Though over 2000 years have come and gone since the coming of Christ, some things have changed very little — “Wise Men Still Seek Him”, “Evil Men Still Are Troubled by Him”, “The World Still Doesn’t Recognize Him”, and “The Angels Still Praise Him.” For the last thought of this series I want to ponder the humble shepherds in the fields, who first heard the glorious news, and who chose to go into Bethlehem to see the thing that the Lord made known to them — the birth of the Savior of the world.
Why did the Lord choose shepherds to first tell the good news to? Shepherds aren’t anyone important by the world’s standards; they aren’t influential leaders of the community; they’re “blue collar” rural workers who often spend considerable amounts of time alone in wilderness areas. I would suggest that it was for the very reason that they were not important or influential — rather they were humble. But it was not just because God favors the poor or underprivileged.
Humility, you see, is not about being a poor, under-educated peasant; it is not an economic or educational condition. Humility is an attitude of heart. True, it can be “cultivated” by not having the wealth, education, skills, etc. that often fool us into thinking that we’re more than we really are — that we know what we’re doing, that we’ve got it all under control. The poor and under-privileged are often a bit more realistic about themselves; less prone to painting a pretty (but self-deceived) picture of themselves; more aware of what they don’t know and can’t control; and less likely to brush off faith, God, and religion as unnecessary — more humble. And it is the humble that God regularly seeks out first.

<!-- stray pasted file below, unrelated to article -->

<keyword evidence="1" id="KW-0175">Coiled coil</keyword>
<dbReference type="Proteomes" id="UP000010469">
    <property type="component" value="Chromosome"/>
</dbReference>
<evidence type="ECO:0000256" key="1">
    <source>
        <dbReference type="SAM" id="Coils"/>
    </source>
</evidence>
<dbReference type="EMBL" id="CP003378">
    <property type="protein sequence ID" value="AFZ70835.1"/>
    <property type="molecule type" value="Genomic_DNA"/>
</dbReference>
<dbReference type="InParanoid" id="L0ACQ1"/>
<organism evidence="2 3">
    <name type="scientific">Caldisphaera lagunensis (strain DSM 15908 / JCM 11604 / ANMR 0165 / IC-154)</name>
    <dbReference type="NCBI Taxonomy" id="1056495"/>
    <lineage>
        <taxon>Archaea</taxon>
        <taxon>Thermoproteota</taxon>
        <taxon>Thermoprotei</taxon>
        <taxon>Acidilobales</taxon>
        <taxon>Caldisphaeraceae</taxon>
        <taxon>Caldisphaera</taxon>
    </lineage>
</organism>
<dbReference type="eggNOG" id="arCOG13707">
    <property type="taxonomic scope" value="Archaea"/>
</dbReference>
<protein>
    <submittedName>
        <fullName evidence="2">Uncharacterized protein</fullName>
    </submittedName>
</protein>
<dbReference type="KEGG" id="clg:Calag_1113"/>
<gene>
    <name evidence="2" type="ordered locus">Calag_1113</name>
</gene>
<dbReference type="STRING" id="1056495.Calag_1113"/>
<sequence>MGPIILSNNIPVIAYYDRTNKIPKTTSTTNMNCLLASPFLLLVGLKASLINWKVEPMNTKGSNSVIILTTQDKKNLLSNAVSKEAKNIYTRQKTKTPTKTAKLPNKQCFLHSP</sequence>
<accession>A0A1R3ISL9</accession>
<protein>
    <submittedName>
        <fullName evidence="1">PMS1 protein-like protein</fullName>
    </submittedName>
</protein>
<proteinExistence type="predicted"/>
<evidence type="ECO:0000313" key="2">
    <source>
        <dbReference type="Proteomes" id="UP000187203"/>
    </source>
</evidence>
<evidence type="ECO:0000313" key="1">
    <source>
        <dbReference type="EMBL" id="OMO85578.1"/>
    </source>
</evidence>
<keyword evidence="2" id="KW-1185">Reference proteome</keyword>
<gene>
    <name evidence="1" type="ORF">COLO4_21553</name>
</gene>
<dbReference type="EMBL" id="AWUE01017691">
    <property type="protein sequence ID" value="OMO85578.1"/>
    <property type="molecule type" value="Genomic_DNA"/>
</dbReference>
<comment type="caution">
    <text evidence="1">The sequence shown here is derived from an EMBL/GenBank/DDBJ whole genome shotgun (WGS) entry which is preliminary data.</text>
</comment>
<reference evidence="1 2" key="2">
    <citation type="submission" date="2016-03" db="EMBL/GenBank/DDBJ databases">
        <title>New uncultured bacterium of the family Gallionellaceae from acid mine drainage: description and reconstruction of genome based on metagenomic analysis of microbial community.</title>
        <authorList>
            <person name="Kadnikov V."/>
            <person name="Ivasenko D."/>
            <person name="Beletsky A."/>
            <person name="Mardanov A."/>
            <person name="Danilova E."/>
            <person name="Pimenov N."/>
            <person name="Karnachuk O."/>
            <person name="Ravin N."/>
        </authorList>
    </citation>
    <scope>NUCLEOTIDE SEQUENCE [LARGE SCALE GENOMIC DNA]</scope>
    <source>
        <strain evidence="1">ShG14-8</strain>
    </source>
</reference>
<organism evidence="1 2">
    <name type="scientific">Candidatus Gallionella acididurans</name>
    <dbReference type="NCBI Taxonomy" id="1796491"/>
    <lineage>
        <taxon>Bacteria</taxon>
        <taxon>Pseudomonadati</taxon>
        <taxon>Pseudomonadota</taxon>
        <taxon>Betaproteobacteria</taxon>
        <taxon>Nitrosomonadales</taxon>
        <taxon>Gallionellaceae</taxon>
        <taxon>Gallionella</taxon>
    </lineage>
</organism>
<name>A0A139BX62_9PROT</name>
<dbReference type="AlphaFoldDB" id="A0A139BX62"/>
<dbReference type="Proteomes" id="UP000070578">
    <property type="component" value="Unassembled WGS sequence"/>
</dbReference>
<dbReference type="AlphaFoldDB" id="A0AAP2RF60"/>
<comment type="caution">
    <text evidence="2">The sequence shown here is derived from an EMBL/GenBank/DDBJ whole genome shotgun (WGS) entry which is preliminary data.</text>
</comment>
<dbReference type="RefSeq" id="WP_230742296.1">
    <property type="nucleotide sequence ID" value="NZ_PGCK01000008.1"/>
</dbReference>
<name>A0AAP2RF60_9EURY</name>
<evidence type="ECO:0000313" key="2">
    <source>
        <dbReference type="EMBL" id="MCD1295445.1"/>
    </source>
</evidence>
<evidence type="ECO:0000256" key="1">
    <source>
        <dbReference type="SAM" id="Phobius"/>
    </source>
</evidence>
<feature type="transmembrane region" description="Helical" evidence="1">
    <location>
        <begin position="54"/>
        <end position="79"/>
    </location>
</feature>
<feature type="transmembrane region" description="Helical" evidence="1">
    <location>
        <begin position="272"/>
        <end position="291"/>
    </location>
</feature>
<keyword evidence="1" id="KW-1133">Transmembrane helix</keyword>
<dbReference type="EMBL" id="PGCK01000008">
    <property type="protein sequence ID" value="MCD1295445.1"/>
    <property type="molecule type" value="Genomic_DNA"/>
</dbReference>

In the famous Sermon on the Mount, as Jesus gives us the Beatitudes — a sort of “Discipleship 101” — He begins significantly:
“Blessed are the poor in spirit, for theirs is the kingdom of heaven. Blessed are those who mourn, for they shall be comforted. Blessed are the gentle, for they shall inherit the earth. Blessed are those who hunger and thirst for righteousness, for they shall be satisfied.” (Matthew 5:3-6)
Please note: “poor in spirit”, “those who mourn”, “the gentle (humble)”, and “those who hunger and thirst for righteousness”. Such qualities don’t sound much like kings, Wall St. giants, or know-it-alls. But they are the qualities Jesus first requires of His hearers at the very start of this famous teaching. Why? Because the “poor in spirit”, “those who mourn”, “the gentle (humble)”, and “those who hunger and thirst for righteousness” will actually listen. They won’t try to argue Jesus down to “be reasonable”. They won’t minimize, explain away, or discount His teachings. They won’t rationalize or justify themselves as Jesus exposes their sins. They’ll listen, digest it, and obey.
It was a humbled Moses (not “Prince Moses”) who finally listened to God and led Israel out of Egypt. It was humble shepherd-boy David (not proud king Saul) who listened to the Lord and slew Goliath. It was a humbled Saul of Tarsus (no longer a proud Pharisee) that would become the apostle Paul. Humility is a self-evident, crucial, and yet little practiced key to following the Lord.
Imagine if the angels had come to a local group of Pharisees or chief priests, instead of the shepherds; or imagine if the incarnation had happened today and the angels had appeared to some scientists, or theologians, or politicians. There might have be conferences and reports and debates — some might suggest that the angelic appearances were really swamp gas or a super-secret military experiment. But there would probably have been very little or no, “Let us go straight to Bethlehem then, and see this thing that has happened which the Lord has made known to us.” That’s what happens without humility.
Want proof? The holy messengers of God still speak to us in the Bible, yet there are still many who seek to rationalize, justify, discount, explain away, argue away, and ignore what it says. It was drawn to my attention recently that there’s a new version of what is being called a Bible — the “Queen James Version” — which (as you might have guessed) has “re-translated”, cut out, or attempted to explain away all references to homosexuality as sin. And its authors are not alone; there are many who are not at all eager to just listen and obey.
Don’t get me wrong; don’t misunderstand. This is not to say that to be a disciple that we have to check our brains at the door — just our pride, our rationalizations, and our justifications. It is still just as true today as it was 2000 years ago, the humble still receive Him.